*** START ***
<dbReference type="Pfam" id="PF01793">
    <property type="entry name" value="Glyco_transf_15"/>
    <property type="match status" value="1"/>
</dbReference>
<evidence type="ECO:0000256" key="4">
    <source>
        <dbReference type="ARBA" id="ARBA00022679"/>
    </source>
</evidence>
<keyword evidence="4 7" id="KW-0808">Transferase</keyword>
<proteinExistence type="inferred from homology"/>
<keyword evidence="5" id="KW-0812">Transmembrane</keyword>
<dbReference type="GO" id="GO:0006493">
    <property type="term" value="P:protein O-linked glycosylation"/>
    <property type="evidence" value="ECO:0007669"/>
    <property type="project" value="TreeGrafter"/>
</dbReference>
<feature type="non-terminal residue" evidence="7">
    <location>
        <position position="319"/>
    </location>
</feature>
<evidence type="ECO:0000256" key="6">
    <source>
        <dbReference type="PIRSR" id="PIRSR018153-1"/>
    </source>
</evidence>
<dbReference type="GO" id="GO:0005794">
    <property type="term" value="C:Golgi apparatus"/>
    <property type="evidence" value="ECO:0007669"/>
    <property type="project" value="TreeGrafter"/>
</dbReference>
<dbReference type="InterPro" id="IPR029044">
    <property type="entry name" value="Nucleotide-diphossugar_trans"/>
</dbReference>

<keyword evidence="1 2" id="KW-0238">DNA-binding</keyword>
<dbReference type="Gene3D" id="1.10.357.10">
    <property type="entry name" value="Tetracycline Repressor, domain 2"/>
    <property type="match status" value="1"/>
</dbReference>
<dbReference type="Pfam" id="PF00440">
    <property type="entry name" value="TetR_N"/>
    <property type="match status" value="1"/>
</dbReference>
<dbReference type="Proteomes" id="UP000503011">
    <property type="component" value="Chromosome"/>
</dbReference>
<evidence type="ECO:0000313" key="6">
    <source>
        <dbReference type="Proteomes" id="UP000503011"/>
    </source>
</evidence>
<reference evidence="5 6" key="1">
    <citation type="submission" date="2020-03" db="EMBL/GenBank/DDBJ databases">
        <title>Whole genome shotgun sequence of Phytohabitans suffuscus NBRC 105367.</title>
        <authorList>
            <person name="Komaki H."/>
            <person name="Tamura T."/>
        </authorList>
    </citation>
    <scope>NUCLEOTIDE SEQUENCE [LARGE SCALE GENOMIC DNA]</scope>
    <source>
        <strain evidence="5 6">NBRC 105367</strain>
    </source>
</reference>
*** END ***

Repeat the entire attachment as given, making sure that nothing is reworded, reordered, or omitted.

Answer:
<dbReference type="Pfam" id="PF01793">
    <property type="entry name" value="Glyco_transf_15"/>
    <property type="match status" value="1"/>
</dbReference>
<evidence type="ECO:0000256" key="4">
    <source>
        <dbReference type="ARBA" id="ARBA00022679"/>
    </source>
</evidence>
<keyword evidence="4 7" id="KW-0808">Transferase</keyword>
<proteinExistence type="inferred from homology"/>
<keyword evidence="5" id="KW-0812">Transmembrane</keyword>
<dbReference type="GO" id="GO:0006493">
    <property type="term" value="P:protein O-linked glycosylation"/>
    <property type="evidence" value="ECO:0007669"/>
    <property type="project" value="TreeGrafter"/>
</dbReference>
<feature type="non-terminal residue" evidence="7">
    <location>
        <position position="319"/>
    </location>
</feature>
<evidence type="ECO:0000256" key="6">
    <source>
        <dbReference type="PIRSR" id="PIRSR018153-1"/>
    </source>
</evidence>
<dbReference type="GO" id="GO:0005794">
    <property type="term" value="C:Golgi apparatus"/>
    <property type="evidence" value="ECO:0007669"/>
    <property type="project" value="TreeGrafter"/>
</dbReference>
<dbReference type="InterPro" id="IPR029044">
    <property type="entry name" value="Nucleotide-diphossugar_trans"/>
</dbReference>

<keyword evidence="1 2" id="KW-0238">DNA-binding</keyword>
<dbReference type="Gene3D" id="1.10.357.10">
    <property type="entry name" value="Tetracycline Repressor, domain 2"/>
    <property type="match status" value="1"/>
</dbReference>
<dbReference type="Pfam" id="PF00440">
    <property type="entry name" value="TetR_N"/>
    <property type="match status" value="1"/>
</dbReference>
<dbReference type="Proteomes" id="UP000503011">
    <property type="component" value="Chromosome"/>
</dbReference>
<evidence type="ECO:0000313" key="6">
    <source>
        <dbReference type="Proteomes" id="UP000503011"/>
    </source>
</evidence>
<reference evidence="5 6" key="1">
    <citation type="submission" date="2020-03" db="EMBL/GenBank/DDBJ databases">
        <title>Whole genome shotgun sequence of Phytohabitans suffuscus NBRC 105367.</title>
        <authorList>
            <person name="Komaki H."/>
            <person name="Tamura T."/>
        </authorList>
    </citation>
    <scope>NUCLEOTIDE SEQUENCE [LARGE SCALE GENOMIC DNA]</scope>
    <source>
        <strain evidence="5 6">NBRC 105367</strain>
    </source>
</reference>